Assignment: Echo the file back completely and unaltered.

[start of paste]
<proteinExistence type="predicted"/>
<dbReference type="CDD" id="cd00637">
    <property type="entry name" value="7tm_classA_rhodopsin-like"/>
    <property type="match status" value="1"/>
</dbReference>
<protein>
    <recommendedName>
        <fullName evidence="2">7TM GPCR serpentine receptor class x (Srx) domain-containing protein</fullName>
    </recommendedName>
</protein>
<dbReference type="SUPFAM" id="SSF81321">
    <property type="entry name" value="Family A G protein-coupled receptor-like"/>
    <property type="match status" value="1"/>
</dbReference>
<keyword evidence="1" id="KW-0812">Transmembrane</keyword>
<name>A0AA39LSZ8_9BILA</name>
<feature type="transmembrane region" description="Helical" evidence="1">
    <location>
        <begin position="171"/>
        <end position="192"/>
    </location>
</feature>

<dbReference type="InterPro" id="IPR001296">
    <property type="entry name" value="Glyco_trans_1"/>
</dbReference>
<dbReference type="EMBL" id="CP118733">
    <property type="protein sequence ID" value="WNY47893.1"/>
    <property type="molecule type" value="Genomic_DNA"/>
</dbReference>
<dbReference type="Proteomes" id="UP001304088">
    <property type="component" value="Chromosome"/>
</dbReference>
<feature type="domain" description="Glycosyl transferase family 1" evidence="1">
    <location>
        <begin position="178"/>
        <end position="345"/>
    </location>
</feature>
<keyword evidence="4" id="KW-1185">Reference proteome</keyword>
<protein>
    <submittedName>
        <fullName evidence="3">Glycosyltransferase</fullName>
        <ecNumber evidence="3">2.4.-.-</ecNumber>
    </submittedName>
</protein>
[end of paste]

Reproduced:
<proteinExistence type="predicted"/>
<dbReference type="CDD" id="cd00637">
    <property type="entry name" value="7tm_classA_rhodopsin-like"/>
    <property type="match status" value="1"/>
</dbReference>
<protein>
    <recommendedName>
        <fullName evidence="2">7TM GPCR serpentine receptor class x (Srx) domain-containing protein</fullName>
    </recommendedName>
</protein>
<dbReference type="SUPFAM" id="SSF81321">
    <property type="entry name" value="Family A G protein-coupled receptor-like"/>
    <property type="match status" value="1"/>
</dbReference>
<keyword evidence="1" id="KW-0812">Transmembrane</keyword>
<name>A0AA39LSZ8_9BILA</name>
<feature type="transmembrane region" description="Helical" evidence="1">
    <location>
        <begin position="171"/>
        <end position="192"/>
    </location>
</feature>

<dbReference type="InterPro" id="IPR001296">
    <property type="entry name" value="Glyco_trans_1"/>
</dbReference>
<dbReference type="EMBL" id="CP118733">
    <property type="protein sequence ID" value="WNY47893.1"/>
    <property type="molecule type" value="Genomic_DNA"/>
</dbReference>
<dbReference type="Proteomes" id="UP001304088">
    <property type="component" value="Chromosome"/>
</dbReference>
<feature type="domain" description="Glycosyl transferase family 1" evidence="1">
    <location>
        <begin position="178"/>
        <end position="345"/>
    </location>
</feature>
<keyword evidence="4" id="KW-1185">Reference proteome</keyword>
<protein>
    <submittedName>
        <fullName evidence="3">Glycosyltransferase</fullName>
        <ecNumber evidence="3">2.4.-.-</ecNumber>
    </submittedName>
</protein>